For years, we have tracked the performance of a “Billionaire’s Club” of the world’s best investors. Through quarterly filings, we are able to see when these investors buy and sell and compare their results to how they might fare using TradeStops.

What we have found is that, in most cases, the performance of these top investors could be improved, sometimes dramatically improved, by using TradeStops to manage their portfolios. Our software helps make the best even better!

In the past, we only had internal data to support this conclusion (that our software can help make decent investors good, and good investors great). But now a groundbreaking research paper backs up our analysis in a different way.

This new academic research confirms that professional investors are good at buying stocks — but their selling decisions are often worse than random! In other words: All Wall Street pros might be better off with TradeStops. Let’s examine why.

In a nod to Daniel Kahneman, the research paper is titled “Selling Fast and Slow: Heuristics and Trading Performance of Institutional Investors.”

(A heuristic, by the way, is just a mental rule of thumb, like grabbing a coat if it looks like rain.)

The academics behind the study come from places like the Booth School of Business at the University of Chicago, the Department of Social and Decision Sciences at Carnegie Mellon University, and the Sloan School of Management at the Massachusetts Institute of Technology (MIT).

The unique thing about the study is who it was conducted on.

There was already a great deal of research on the topic of investor habits and biases. But almost all of it is based on the habits and patterns of the small investor, with data pulled from the major retail investment brokerages.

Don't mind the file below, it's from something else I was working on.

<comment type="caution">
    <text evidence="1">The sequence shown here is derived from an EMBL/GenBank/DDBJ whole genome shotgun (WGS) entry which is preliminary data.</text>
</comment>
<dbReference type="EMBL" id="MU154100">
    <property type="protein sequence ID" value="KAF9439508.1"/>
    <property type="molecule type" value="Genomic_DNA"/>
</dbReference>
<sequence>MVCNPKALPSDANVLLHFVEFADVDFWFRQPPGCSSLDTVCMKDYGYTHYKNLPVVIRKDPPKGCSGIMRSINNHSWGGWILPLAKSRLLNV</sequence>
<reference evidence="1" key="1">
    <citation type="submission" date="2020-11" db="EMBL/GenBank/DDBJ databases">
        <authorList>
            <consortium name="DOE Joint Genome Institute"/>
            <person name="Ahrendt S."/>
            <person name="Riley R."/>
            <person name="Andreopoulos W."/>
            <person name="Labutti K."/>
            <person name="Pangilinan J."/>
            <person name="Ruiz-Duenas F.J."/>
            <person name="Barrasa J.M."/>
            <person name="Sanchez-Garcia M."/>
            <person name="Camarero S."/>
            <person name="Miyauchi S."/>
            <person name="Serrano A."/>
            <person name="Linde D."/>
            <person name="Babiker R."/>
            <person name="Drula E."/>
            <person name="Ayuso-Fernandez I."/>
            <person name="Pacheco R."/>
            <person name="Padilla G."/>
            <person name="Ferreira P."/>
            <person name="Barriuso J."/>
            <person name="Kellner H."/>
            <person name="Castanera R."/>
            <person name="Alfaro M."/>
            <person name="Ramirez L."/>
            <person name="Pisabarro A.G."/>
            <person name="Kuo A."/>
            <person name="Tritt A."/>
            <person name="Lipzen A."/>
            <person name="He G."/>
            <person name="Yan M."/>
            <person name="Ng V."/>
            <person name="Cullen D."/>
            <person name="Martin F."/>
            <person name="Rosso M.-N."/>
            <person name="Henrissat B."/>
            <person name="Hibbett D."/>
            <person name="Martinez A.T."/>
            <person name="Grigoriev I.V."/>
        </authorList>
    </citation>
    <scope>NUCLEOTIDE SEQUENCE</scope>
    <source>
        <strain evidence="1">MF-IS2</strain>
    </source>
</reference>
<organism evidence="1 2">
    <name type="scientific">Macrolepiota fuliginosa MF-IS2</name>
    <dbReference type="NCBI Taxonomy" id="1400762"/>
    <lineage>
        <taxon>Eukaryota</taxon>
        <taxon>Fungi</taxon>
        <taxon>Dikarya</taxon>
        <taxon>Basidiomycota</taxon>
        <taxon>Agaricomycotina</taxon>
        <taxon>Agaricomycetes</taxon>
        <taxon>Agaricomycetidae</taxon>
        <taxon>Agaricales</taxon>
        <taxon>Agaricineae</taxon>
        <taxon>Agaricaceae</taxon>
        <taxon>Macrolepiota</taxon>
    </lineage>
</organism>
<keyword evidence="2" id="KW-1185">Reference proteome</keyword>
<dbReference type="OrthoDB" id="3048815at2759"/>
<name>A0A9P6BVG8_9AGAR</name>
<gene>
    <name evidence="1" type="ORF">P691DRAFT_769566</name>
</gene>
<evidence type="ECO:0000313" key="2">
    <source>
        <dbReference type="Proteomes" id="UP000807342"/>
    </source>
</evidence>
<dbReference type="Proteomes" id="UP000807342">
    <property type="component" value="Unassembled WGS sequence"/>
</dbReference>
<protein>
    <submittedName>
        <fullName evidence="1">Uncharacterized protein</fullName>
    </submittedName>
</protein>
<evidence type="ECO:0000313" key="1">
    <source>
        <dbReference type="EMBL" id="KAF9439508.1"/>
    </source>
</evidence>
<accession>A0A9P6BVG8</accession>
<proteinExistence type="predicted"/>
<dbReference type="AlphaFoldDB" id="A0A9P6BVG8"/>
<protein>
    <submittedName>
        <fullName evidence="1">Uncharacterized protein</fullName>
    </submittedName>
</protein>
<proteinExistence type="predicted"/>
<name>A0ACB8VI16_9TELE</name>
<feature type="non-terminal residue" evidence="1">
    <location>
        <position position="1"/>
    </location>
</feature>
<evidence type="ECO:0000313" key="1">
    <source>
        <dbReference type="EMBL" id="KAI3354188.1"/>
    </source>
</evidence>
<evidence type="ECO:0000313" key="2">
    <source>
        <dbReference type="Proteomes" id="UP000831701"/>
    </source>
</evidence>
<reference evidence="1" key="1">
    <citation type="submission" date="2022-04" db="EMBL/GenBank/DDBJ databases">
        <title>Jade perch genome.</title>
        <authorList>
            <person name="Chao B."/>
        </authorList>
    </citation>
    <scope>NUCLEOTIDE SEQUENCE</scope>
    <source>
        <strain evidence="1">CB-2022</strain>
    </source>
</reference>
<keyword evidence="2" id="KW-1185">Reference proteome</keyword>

For this study, the researchers looked to the institutional “big leagues” — professional money managers with an average portfolio size of $573 million!

The study took data from 783 institutional portfolios over a 16-year period, from 2000 to 2016, for a total of more than 4.4 million buy and sell transactions.

The study did another unique thing in creating “counterfactual” results, to test whether a buying or selling pattern was better than random.

They did this by comparing the results of each transaction with a hypothetical “random” alternative transaction, taken from another position that was not traded in the portfolio that day.

What the study found was that, on balance, professional investors do in fact show skill in their decision-making process for when to buy stocks. The stock buys on average were better than random and beat their performance benchmarks.

The sell decisions, though, were significantly worse than random — to the point where throwing a dart or flipping a coin would have been a better strategy in terms of net annual performance.

Interestingly, the sells based on information from earnings reports were performance-enhancing. It was the stock sales not associated with news that were worse than random (where a coin flip would have been better). You’ll see the reason why shortly.

The researchers found that the stock sales were worse than random because of a common heuristic, or mental rule of thumb. This rule of thumb has been observed in small investors, but now we know professional investors fall for it, too.

The rule of thumb in question — which again, made results worse than random — was a habit of selling stocks as a result of “extreme event” levels of price movement.

There were two conditions where professional investors were more likely to sell a stock in a manner that would hurt their total performance later:

  • If the stock was down a lot — a big loser — there was strong temptation to sell.
  • If the stock was up a lot — a big winner — there was strong temptation, too.

The researchers called this a “U-pattern”: Stocks that had fallen by a large amount were sold more often at one tip of the “U,” and stocks that had risen by a large amount at the other. The bottom of the U was stocks in a normal range.

Why would this hurt performance? For two reasons.

First, because if a stock has already fallen a great deal, the loss already exists, and selling too late just increases the odds of missing a rebound. The time to sell a poor investment is before it morphs into a disaster, not after.